It's been three days since Puerto Rico was hit by the strongest hurricane since 1932, and the devastation to the island is nothing short of catastrophic.
There are six confirmed fatalities related to Hurricane Maria, said Héctor Pesquera, the secretary of Puerto Rico's Department of Public Safety. But he cautions that officials "know of other potential fatalities through unofficial channels that we haven't been able to confirm."
Not helping matters is the ruinous blow that Maria has dealt to the island's infrastructure. The storm knocked out 100 percent of the island's power and 95 percent of its wireless cell sites, leaving the 3.4 million American citizens living on the island without electricity and leaving limited ways to communicate with rescue workers or worried friends and family.
Puerto Rican government officials have warned that the island could be without power for as long as six months.
In the aftermath of the storm, Puerto Rico Gov. Ricardo Rosselló made an official governor-to-governor request to New York to ask for essential supplies, services and assistance in assessing the severely damaged power grid.
In response, New York Gov. Andrew Cuomo immediately assembled a delegation of administration officials and emergency response experts, including 60 members of the National Guard, to do a reconnaissance of the destruction. The relief flight, donated by JetBlue — the largest airline in Puerto Rico — departed from John F. Kennedy International Airport to San Juan Airport early on Friday.
The delegation is delivering a slew of essentials, including large-scale generators that can power hospitals and communication centers, 34,000 bottles of water, nearly 10,000 ready-to-eat meals, and thousands of cots, blankets and pillows. Four Black Hawk helicopters and 50 New York State Police are also on standby.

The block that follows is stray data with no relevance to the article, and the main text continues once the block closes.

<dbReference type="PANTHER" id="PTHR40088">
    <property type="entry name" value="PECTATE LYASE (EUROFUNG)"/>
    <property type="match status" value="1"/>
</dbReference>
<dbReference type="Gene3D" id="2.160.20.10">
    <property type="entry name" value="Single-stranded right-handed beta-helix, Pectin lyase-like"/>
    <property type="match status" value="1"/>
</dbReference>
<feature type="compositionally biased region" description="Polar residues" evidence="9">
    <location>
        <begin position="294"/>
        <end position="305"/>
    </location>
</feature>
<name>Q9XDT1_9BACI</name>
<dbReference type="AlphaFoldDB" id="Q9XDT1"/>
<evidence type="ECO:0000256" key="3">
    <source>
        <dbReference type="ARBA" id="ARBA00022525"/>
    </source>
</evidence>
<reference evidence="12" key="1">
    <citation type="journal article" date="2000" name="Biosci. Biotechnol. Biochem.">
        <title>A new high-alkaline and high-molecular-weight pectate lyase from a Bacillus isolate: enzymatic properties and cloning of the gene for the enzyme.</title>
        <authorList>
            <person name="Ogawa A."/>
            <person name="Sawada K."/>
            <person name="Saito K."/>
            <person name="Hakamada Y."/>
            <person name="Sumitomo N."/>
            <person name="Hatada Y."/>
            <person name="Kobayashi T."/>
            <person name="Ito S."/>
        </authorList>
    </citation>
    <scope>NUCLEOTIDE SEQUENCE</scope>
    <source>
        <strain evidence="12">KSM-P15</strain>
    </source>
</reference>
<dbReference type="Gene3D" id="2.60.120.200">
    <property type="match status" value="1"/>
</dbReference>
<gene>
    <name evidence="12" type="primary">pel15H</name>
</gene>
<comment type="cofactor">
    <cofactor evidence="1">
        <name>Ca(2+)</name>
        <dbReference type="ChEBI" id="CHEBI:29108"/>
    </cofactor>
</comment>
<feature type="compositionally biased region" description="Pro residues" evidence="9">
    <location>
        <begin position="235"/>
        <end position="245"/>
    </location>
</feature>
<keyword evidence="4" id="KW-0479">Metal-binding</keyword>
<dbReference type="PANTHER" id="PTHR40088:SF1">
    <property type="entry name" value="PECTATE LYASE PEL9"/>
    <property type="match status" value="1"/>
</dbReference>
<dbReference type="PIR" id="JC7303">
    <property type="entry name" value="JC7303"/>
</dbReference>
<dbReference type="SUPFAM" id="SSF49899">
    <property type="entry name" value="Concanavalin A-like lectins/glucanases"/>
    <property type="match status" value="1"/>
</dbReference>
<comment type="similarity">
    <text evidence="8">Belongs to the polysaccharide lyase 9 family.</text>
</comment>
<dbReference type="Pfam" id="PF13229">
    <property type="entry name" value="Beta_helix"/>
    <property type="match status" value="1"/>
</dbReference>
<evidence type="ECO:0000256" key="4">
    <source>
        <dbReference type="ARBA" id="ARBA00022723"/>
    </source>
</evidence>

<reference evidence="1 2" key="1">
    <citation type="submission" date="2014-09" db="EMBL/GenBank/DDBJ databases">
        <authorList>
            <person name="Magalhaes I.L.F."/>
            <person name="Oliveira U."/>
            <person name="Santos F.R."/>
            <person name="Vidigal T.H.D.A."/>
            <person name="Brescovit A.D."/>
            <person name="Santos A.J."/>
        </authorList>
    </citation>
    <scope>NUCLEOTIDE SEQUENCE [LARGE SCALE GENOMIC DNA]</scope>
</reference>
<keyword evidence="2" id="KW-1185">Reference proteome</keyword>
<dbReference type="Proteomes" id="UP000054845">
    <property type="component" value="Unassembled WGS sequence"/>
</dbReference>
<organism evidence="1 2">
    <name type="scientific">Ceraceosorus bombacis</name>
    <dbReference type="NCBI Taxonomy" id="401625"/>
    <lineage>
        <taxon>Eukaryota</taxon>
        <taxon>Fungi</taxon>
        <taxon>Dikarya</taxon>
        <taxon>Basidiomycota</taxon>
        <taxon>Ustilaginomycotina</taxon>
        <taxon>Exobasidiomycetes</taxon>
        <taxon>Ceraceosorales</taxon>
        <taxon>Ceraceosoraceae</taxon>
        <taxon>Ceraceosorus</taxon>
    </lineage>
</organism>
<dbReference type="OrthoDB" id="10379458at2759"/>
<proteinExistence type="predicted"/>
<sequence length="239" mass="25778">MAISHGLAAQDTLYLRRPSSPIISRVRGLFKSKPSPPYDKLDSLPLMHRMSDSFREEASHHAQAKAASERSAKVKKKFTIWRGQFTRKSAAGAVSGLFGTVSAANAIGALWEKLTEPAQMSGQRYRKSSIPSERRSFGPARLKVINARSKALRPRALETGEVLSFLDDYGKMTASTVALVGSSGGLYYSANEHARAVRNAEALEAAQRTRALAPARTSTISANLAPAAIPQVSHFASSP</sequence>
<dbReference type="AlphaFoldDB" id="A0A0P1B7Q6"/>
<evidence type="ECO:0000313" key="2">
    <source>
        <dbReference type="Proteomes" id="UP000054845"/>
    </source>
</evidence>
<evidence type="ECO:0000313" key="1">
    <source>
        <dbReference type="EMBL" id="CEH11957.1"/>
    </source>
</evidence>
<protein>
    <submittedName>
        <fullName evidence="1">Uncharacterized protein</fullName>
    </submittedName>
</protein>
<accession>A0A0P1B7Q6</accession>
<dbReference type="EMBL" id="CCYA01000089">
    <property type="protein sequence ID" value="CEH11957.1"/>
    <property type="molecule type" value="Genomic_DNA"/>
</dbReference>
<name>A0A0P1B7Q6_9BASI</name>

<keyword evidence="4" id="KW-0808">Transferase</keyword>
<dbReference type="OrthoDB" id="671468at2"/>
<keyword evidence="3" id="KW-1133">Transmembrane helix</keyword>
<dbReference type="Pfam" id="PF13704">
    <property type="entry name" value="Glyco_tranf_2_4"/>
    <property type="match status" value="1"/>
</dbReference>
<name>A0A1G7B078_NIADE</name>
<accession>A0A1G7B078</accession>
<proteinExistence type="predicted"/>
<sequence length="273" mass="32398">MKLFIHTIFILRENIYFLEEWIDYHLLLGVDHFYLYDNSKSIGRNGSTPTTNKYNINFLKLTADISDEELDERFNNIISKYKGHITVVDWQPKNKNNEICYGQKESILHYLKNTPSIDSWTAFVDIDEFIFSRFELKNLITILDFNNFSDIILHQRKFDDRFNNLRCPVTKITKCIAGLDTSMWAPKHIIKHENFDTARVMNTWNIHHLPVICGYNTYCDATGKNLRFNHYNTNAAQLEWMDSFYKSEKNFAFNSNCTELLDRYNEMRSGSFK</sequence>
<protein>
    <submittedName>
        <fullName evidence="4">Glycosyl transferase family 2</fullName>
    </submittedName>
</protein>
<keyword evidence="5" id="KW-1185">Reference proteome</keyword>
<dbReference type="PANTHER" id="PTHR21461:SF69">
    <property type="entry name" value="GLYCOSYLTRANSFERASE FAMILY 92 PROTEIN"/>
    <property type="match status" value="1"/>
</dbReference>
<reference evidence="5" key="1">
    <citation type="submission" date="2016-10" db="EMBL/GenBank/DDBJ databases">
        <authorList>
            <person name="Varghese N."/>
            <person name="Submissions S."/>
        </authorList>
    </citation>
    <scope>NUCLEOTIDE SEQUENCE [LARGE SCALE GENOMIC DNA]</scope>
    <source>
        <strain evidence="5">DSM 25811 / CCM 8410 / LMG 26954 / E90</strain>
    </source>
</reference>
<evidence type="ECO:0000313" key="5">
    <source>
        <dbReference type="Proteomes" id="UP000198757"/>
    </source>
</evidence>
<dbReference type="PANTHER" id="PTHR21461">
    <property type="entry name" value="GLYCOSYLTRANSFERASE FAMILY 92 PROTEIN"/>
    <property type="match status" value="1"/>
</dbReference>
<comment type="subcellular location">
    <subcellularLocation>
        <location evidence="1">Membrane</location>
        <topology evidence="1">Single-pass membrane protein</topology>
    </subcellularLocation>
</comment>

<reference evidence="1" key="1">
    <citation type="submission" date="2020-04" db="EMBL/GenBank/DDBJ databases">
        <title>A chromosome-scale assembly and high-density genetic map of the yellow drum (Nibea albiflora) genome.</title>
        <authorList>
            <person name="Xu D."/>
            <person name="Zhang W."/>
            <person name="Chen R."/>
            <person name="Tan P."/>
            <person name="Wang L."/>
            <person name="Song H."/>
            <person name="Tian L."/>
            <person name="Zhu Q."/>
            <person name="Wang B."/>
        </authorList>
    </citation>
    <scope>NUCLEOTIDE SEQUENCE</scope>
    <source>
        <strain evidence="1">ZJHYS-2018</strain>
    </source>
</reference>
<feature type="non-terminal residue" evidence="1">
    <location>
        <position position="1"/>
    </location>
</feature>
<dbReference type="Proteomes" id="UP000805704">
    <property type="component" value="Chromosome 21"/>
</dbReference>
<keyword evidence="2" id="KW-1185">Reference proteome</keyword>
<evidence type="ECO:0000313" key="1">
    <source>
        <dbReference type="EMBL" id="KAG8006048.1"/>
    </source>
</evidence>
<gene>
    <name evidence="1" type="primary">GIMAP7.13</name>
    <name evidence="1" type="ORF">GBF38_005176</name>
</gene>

One of the most immediate concerns is getting the antiquated power grid back up and running.
The Puerto Rico Electric Power Authority, the U.S. territory's main electricity provider, reported that its key transmission lines were taken out of service, leaving nearly all of its 1.6 million customers without power.
Significant flooding and debris have limited the ability to safely conduct damage assessments, according to the most recent report issued by the U.S. Department of Energy.
Complicating matters further, the power authority is bankrupt, carrying some $9 billion in outstanding debt and still reeling from the $400 million in damages inflicted by Hurricane Irma.
The authority's executive director, Ricardo Ramos, issued a statement Thursday night announcing that the power utility will not resume regular operations until Monday, "in an effort to avoid jeopardizing the safety of its employees."
To help address this crucial issue, New York Power Authority CEO Gil Quiniones, along with a 10-person team of transmission supervisors, engineers and drone pilots, traveled on a relief flight to San Juan to assess the damages to the electrical grid.
Severe damage to the commonwealth's landline and cellular communications systems has left many people, including U.S. Rep. Nydia Velazquez, D-N.Y., with no way to reach friends and relatives on the island to ensure their safety.
Velazquez, who is also traveling on the relief flight, implored the U.S. federal government to do more to assist the Puerto Rican people.
"We gotta do better, we have to pass another disaster relief bill, not only for Puerto Rico," she said, "but also for the U.S. Virgin Islands."
President Donald Trump declared that a major disaster existed in both Puerto Rico and the U.S. Virgin Islands, ordering federal assistance to supplement the U.S. territories and their local recovery efforts in the areas affected by the hurricane.
Trump also spoke with both governors on Thursday evening to "express support" as both U.S. territories begin to respond and recover from the hurricane, according to the White House. Trump "pledged continued help from his Administration for the people of Puerto Rico and the U.S. Virgin Islands," the White House said.
The president also spoke about the lack of power in Puerto Rico.
"Their electrical grid is destroyed," Trump said during a U.N. event on Thursday. "It wasn't in good shape to start off with. But their electrical grid is totally destroyed."
Trump said he plans to visit Puerto Rico to see the damage firsthand and disclosed that his Homeland Security advisor, Tom Bossert, has been helping him actively prepare the government's response to Hurricane Maria.